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Siege at Hawthorn Lake: Murder on the The Mountain is horror/thriller/suspense novel by Paul G. Buckner


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Troy Turner lives alone in his lake-side cabin nestled in a pine strewn Rocky Mountain valley an hour’s drive from the ski resort town of Hawthorn. Troy invites two of his old college friends to stay with him for a few weeks to take advantage of the great hunting and fishing only to become caught up in a dangerous game of hide and seek as the tables are turned and they become the hunted.

For all of their majestic beauty, The Rocky Mountains are also dangerous as the friends quickly learn. After a series of perilous encounters and narrow escapes, Troy is able to slip away to go for help only to end up in a hospital bed. During his recovery, Troy tells an unbelievable and horrifying story as he seeks help for his friends still trapped on the mountain.

Believing it to be simply another sensational story geared at publicity, the local sheriff dismisses his claims altogether. Troy remains adamant that his friends need help, but as the sheriff’s investigation digs deeper, Troy suddenly finds himself jailed for murder!

Troy’s only hope is that the sheriff can discover the truth before the trial, but the only way to get to the truth is to get back to the mountain. With reluctance, the sheriff begins to think that Troy may be telling the truth as unbelievable as it is. When he and his deputies begin to unravel the threads of the shocking and terrifying mystery a massive snow storm blasts the mountain and stalls the investigation.

Troy sees a glimmer of hope when he is released on bail only to plunge straight back into the most dangerous game he’s ever played. He finds himself, along with an unlikely group of allies, under siege in his isolated cabin on Hawthorn Lake. The beautiful and serene location becomes one of horror and terror as he and the motley ensemble struggle desperately to survive the onslaught and discover the truth behind the murder on the mountain.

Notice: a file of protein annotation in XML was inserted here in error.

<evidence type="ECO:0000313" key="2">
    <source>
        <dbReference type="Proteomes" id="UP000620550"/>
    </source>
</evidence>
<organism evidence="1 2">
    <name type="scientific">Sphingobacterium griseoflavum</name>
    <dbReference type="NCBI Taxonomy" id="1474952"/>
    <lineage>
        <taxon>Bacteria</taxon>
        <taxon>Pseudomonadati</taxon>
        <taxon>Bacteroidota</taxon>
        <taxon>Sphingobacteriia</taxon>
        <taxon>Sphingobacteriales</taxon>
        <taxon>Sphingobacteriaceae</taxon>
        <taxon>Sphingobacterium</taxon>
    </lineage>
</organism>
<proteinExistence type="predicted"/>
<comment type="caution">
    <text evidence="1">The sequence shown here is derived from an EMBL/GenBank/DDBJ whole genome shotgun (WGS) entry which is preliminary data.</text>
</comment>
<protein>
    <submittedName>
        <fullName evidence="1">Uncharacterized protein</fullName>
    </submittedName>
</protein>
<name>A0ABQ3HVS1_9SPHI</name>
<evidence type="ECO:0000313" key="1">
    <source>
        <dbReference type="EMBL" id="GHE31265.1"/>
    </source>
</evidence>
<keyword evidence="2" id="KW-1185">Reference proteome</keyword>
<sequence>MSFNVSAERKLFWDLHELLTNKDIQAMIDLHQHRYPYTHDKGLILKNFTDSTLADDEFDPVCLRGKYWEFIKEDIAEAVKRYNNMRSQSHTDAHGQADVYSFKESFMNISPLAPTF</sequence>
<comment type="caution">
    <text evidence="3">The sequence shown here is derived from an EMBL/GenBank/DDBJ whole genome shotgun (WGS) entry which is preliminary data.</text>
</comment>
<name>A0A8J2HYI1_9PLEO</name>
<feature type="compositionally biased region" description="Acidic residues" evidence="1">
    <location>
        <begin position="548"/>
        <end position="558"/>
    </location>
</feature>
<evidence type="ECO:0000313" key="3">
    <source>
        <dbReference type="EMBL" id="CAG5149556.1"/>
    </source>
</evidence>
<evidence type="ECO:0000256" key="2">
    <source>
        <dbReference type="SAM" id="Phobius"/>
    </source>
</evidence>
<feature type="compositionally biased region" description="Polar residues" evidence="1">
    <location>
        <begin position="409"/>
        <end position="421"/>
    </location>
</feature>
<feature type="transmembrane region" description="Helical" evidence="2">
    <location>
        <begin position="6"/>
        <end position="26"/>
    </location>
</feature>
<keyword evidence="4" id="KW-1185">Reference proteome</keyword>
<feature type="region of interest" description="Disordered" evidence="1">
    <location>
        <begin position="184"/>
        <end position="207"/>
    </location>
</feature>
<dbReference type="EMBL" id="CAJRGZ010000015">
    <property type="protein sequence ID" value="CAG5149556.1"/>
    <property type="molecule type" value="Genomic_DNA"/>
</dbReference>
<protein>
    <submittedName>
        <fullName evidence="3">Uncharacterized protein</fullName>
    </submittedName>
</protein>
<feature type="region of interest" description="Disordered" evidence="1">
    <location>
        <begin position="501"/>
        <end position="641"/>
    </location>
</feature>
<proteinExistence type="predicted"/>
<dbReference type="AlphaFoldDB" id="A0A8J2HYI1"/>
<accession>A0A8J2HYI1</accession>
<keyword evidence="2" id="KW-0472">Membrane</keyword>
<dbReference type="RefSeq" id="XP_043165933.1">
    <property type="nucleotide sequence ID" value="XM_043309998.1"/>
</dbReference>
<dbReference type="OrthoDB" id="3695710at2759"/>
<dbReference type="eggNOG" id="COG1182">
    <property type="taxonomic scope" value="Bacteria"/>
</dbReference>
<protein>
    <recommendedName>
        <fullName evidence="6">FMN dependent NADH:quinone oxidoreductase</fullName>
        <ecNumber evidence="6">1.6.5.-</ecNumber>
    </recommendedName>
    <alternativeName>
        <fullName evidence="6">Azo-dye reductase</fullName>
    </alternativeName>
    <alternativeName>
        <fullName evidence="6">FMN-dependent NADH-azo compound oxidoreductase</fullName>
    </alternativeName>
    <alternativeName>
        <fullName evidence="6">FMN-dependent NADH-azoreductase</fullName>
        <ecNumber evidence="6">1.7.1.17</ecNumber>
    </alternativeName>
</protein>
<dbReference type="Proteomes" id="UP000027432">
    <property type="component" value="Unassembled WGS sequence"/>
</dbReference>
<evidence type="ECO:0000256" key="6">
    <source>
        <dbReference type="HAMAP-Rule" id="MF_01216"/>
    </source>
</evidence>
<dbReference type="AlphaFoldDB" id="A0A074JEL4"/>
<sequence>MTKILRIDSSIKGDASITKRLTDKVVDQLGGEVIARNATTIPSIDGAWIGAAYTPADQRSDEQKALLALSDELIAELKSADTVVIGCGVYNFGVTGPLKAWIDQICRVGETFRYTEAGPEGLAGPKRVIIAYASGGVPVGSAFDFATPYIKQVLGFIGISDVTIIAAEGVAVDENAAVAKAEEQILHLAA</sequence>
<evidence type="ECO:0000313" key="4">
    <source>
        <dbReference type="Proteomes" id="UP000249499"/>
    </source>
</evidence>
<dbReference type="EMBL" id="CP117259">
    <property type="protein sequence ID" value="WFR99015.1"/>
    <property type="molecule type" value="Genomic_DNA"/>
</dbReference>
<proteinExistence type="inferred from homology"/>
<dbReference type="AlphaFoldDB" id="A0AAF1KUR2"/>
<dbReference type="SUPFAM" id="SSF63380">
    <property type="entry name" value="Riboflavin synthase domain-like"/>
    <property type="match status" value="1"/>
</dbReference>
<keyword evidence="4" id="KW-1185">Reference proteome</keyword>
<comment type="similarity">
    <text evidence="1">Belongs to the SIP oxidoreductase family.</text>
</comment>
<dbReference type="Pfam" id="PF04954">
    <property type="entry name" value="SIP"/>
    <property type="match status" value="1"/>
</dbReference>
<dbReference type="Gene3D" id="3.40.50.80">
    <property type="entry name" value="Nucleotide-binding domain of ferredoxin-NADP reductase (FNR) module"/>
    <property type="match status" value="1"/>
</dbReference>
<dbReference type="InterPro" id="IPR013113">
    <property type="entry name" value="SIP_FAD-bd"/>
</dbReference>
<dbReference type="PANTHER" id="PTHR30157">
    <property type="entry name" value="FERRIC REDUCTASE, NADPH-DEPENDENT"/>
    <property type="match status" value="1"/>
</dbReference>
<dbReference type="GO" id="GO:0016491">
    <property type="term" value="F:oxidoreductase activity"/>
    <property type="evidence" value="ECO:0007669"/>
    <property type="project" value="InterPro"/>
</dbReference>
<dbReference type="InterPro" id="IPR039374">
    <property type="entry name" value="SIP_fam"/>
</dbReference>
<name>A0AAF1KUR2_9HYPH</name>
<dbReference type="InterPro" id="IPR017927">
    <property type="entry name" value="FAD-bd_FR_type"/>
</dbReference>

A Word from the Author


Growing up in rural Oklahoma, I spent most of my childhood outdoors where I learned to love nature. Horseback riding, Hiking, camping, hunting and fishing was simply a way of life. One of my favorite activities during those long, hot summer days however, was to find a nice shaded spot by the creek, sit down and read a book. I could get literally get lost in the stories for hours on end. I loved to read, and I read anything I could get my hands on. I also loved to hear stories from my parents and other elders. I’m not sure how true some of them were, but they were still thrilling to hear.

Since those days, I have always wanted to write a book with my own stories, my own characters, and set in my own world. Siege at Hawthorn Lake is a work of fiction that took two years to complete, but an incredible learning experience. I have many more that I have planned, but I think the first one is something that will always be special.

(Paul G. Buckner, October 2016)